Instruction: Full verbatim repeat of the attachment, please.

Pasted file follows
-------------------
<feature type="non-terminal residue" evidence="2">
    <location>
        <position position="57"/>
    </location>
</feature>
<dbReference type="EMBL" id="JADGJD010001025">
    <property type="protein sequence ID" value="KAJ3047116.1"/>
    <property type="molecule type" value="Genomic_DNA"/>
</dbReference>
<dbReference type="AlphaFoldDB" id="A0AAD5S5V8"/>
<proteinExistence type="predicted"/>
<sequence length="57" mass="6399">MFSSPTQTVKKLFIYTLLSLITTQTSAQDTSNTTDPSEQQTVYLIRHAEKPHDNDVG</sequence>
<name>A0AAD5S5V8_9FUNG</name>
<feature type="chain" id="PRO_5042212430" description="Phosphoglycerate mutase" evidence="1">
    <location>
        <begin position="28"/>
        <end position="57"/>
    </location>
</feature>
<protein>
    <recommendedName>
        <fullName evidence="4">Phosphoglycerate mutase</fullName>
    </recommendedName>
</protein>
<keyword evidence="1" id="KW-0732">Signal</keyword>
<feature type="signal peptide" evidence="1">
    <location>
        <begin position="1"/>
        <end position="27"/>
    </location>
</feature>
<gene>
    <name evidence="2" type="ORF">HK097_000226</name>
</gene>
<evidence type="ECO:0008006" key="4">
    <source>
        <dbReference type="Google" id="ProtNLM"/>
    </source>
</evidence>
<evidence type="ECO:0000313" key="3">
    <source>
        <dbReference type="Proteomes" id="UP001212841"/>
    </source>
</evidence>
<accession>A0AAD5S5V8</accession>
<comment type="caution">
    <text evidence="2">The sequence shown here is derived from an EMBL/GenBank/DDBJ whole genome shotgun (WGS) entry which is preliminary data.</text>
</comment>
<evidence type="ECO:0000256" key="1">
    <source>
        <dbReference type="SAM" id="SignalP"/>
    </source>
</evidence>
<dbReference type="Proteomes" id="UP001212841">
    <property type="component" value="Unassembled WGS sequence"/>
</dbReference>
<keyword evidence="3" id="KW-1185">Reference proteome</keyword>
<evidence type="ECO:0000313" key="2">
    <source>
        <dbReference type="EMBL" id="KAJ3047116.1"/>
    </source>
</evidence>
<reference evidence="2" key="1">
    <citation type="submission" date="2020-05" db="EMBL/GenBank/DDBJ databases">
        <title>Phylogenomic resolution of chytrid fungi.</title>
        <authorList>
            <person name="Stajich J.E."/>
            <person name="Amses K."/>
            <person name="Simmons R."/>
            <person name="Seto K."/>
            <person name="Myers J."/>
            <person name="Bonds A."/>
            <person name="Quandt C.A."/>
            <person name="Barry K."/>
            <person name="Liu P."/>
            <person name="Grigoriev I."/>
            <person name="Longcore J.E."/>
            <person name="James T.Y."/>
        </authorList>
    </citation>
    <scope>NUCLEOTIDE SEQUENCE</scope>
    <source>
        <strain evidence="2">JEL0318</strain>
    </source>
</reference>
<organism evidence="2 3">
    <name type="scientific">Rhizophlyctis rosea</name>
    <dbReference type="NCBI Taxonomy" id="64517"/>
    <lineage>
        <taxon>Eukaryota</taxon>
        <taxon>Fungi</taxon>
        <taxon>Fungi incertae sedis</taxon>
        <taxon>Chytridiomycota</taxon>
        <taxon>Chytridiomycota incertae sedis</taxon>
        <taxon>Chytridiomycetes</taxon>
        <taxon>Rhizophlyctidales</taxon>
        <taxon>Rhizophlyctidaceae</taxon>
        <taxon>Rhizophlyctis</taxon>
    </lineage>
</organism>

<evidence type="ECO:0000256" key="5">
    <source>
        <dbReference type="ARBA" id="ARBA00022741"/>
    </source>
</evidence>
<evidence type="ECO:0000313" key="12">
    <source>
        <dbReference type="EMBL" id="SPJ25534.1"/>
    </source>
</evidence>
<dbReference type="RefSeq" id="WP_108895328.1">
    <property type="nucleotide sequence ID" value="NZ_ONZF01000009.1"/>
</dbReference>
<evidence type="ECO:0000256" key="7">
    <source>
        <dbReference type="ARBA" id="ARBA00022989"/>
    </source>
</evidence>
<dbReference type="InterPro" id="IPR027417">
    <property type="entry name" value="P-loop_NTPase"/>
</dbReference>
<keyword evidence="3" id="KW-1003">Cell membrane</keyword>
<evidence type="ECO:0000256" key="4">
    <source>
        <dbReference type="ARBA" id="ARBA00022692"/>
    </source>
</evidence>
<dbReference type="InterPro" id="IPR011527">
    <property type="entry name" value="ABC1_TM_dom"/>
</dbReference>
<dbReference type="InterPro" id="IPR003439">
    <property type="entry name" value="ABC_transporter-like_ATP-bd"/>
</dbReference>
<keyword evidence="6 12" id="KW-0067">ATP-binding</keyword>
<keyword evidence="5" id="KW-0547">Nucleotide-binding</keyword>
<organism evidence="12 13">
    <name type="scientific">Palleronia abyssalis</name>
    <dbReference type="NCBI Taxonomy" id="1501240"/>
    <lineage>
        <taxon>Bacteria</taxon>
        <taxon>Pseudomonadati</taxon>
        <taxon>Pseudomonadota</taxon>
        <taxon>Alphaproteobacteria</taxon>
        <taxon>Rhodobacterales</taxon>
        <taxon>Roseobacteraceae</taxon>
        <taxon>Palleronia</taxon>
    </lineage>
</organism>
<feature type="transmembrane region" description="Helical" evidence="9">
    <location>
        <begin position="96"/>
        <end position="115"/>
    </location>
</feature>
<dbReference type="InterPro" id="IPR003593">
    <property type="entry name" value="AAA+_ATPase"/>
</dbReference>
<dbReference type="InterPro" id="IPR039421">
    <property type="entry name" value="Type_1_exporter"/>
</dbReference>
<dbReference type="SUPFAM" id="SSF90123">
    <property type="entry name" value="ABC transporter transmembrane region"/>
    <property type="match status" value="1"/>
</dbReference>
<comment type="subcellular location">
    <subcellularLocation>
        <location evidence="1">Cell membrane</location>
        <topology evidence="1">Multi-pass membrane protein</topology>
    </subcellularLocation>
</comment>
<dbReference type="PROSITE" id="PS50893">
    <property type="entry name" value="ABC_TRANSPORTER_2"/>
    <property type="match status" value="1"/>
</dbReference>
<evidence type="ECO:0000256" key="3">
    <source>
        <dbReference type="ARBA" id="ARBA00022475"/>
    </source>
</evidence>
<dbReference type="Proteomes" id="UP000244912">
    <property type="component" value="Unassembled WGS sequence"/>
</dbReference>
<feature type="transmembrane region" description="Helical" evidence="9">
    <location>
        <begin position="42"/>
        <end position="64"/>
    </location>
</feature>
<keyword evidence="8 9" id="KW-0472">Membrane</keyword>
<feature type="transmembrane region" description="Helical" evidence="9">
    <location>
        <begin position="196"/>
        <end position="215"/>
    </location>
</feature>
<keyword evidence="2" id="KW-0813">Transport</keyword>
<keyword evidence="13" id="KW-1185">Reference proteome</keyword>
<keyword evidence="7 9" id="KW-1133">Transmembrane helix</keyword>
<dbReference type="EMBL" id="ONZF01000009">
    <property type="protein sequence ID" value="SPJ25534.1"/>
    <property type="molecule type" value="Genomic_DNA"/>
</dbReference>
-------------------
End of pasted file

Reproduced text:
<feature type="non-terminal residue" evidence="2">
    <location>
        <position position="57"/>
    </location>
</feature>
<dbReference type="EMBL" id="JADGJD010001025">
    <property type="protein sequence ID" value="KAJ3047116.1"/>
    <property type="molecule type" value="Genomic_DNA"/>
</dbReference>
<dbReference type="AlphaFoldDB" id="A0AAD5S5V8"/>
<proteinExistence type="predicted"/>
<sequence length="57" mass="6399">MFSSPTQTVKKLFIYTLLSLITTQTSAQDTSNTTDPSEQQTVYLIRHAEKPHDNDVG</sequence>
<name>A0AAD5S5V8_9FUNG</name>
<feature type="chain" id="PRO_5042212430" description="Phosphoglycerate mutase" evidence="1">
    <location>
        <begin position="28"/>
        <end position="57"/>
    </location>
</feature>
<protein>
    <recommendedName>
        <fullName evidence="4">Phosphoglycerate mutase</fullName>
    </recommendedName>
</protein>
<keyword evidence="1" id="KW-0732">Signal</keyword>
<feature type="signal peptide" evidence="1">
    <location>
        <begin position="1"/>
        <end position="27"/>
    </location>
</feature>
<gene>
    <name evidence="2" type="ORF">HK097_000226</name>
</gene>
<evidence type="ECO:0008006" key="4">
    <source>
        <dbReference type="Google" id="ProtNLM"/>
    </source>
</evidence>
<evidence type="ECO:0000313" key="3">
    <source>
        <dbReference type="Proteomes" id="UP001212841"/>
    </source>
</evidence>
<accession>A0AAD5S5V8</accession>
<comment type="caution">
    <text evidence="2">The sequence shown here is derived from an EMBL/GenBank/DDBJ whole genome shotgun (WGS) entry which is preliminary data.</text>
</comment>
<evidence type="ECO:0000256" key="1">
    <source>
        <dbReference type="SAM" id="SignalP"/>
    </source>
</evidence>
<dbReference type="Proteomes" id="UP001212841">
    <property type="component" value="Unassembled WGS sequence"/>
</dbReference>
<keyword evidence="3" id="KW-1185">Reference proteome</keyword>
<evidence type="ECO:0000313" key="2">
    <source>
        <dbReference type="EMBL" id="KAJ3047116.1"/>
    </source>
</evidence>
<reference evidence="2" key="1">
    <citation type="submission" date="2020-05" db="EMBL/GenBank/DDBJ databases">
        <title>Phylogenomic resolution of chytrid fungi.</title>
        <authorList>
            <person name="Stajich J.E."/>
            <person name="Amses K."/>
            <person name="Simmons R."/>
            <person name="Seto K."/>
            <person name="Myers J."/>
            <person name="Bonds A."/>
            <person name="Quandt C.A."/>
            <person name="Barry K."/>
            <person name="Liu P."/>
            <person name="Grigoriev I."/>
            <person name="Longcore J.E."/>
            <person name="James T.Y."/>
        </authorList>
    </citation>
    <scope>NUCLEOTIDE SEQUENCE</scope>
    <source>
        <strain evidence="2">JEL0318</strain>
    </source>
</reference>
<organism evidence="2 3">
    <name type="scientific">Rhizophlyctis rosea</name>
    <dbReference type="NCBI Taxonomy" id="64517"/>
    <lineage>
        <taxon>Eukaryota</taxon>
        <taxon>Fungi</taxon>
        <taxon>Fungi incertae sedis</taxon>
        <taxon>Chytridiomycota</taxon>
        <taxon>Chytridiomycota incertae sedis</taxon>
        <taxon>Chytridiomycetes</taxon>
        <taxon>Rhizophlyctidales</taxon>
        <taxon>Rhizophlyctidaceae</taxon>
        <taxon>Rhizophlyctis</taxon>
    </lineage>
</organism>

<evidence type="ECO:0000256" key="5">
    <source>
        <dbReference type="ARBA" id="ARBA00022741"/>
    </source>
</evidence>
<evidence type="ECO:0000313" key="12">
    <source>
        <dbReference type="EMBL" id="SPJ25534.1"/>
    </source>
</evidence>
<dbReference type="RefSeq" id="WP_108895328.1">
    <property type="nucleotide sequence ID" value="NZ_ONZF01000009.1"/>
</dbReference>
<evidence type="ECO:0000256" key="7">
    <source>
        <dbReference type="ARBA" id="ARBA00022989"/>
    </source>
</evidence>
<dbReference type="InterPro" id="IPR027417">
    <property type="entry name" value="P-loop_NTPase"/>
</dbReference>
<keyword evidence="3" id="KW-1003">Cell membrane</keyword>
<evidence type="ECO:0000256" key="4">
    <source>
        <dbReference type="ARBA" id="ARBA00022692"/>
    </source>
</evidence>
<dbReference type="InterPro" id="IPR011527">
    <property type="entry name" value="ABC1_TM_dom"/>
</dbReference>
<dbReference type="InterPro" id="IPR003439">
    <property type="entry name" value="ABC_transporter-like_ATP-bd"/>
</dbReference>
<keyword evidence="6 12" id="KW-0067">ATP-binding</keyword>
<keyword evidence="5" id="KW-0547">Nucleotide-binding</keyword>
<organism evidence="12 13">
    <name type="scientific">Palleronia abyssalis</name>
    <dbReference type="NCBI Taxonomy" id="1501240"/>
    <lineage>
        <taxon>Bacteria</taxon>
        <taxon>Pseudomonadati</taxon>
        <taxon>Pseudomonadota</taxon>
        <taxon>Alphaproteobacteria</taxon>
        <taxon>Rhodobacterales</taxon>
        <taxon>Roseobacteraceae</taxon>
        <taxon>Palleronia</taxon>
    </lineage>
</organism>
<feature type="transmembrane region" description="Helical" evidence="9">
    <location>
        <begin position="96"/>
        <end position="115"/>
    </location>
</feature>
<dbReference type="InterPro" id="IPR003593">
    <property type="entry name" value="AAA+_ATPase"/>
</dbReference>
<dbReference type="InterPro" id="IPR039421">
    <property type="entry name" value="Type_1_exporter"/>
</dbReference>
<dbReference type="SUPFAM" id="SSF90123">
    <property type="entry name" value="ABC transporter transmembrane region"/>
    <property type="match status" value="1"/>
</dbReference>
<comment type="subcellular location">
    <subcellularLocation>
        <location evidence="1">Cell membrane</location>
        <topology evidence="1">Multi-pass membrane protein</topology>
    </subcellularLocation>
</comment>
<dbReference type="PROSITE" id="PS50893">
    <property type="entry name" value="ABC_TRANSPORTER_2"/>
    <property type="match status" value="1"/>
</dbReference>
<evidence type="ECO:0000256" key="3">
    <source>
        <dbReference type="ARBA" id="ARBA00022475"/>
    </source>
</evidence>
<dbReference type="Proteomes" id="UP000244912">
    <property type="component" value="Unassembled WGS sequence"/>
</dbReference>
<feature type="transmembrane region" description="Helical" evidence="9">
    <location>
        <begin position="42"/>
        <end position="64"/>
    </location>
</feature>
<keyword evidence="8 9" id="KW-0472">Membrane</keyword>
<feature type="transmembrane region" description="Helical" evidence="9">
    <location>
        <begin position="196"/>
        <end position="215"/>
    </location>
</feature>
<keyword evidence="2" id="KW-0813">Transport</keyword>
<keyword evidence="13" id="KW-1185">Reference proteome</keyword>
<keyword evidence="7 9" id="KW-1133">Transmembrane helix</keyword>
<dbReference type="EMBL" id="ONZF01000009">
    <property type="protein sequence ID" value="SPJ25534.1"/>
    <property type="molecule type" value="Genomic_DNA"/>
</dbReference>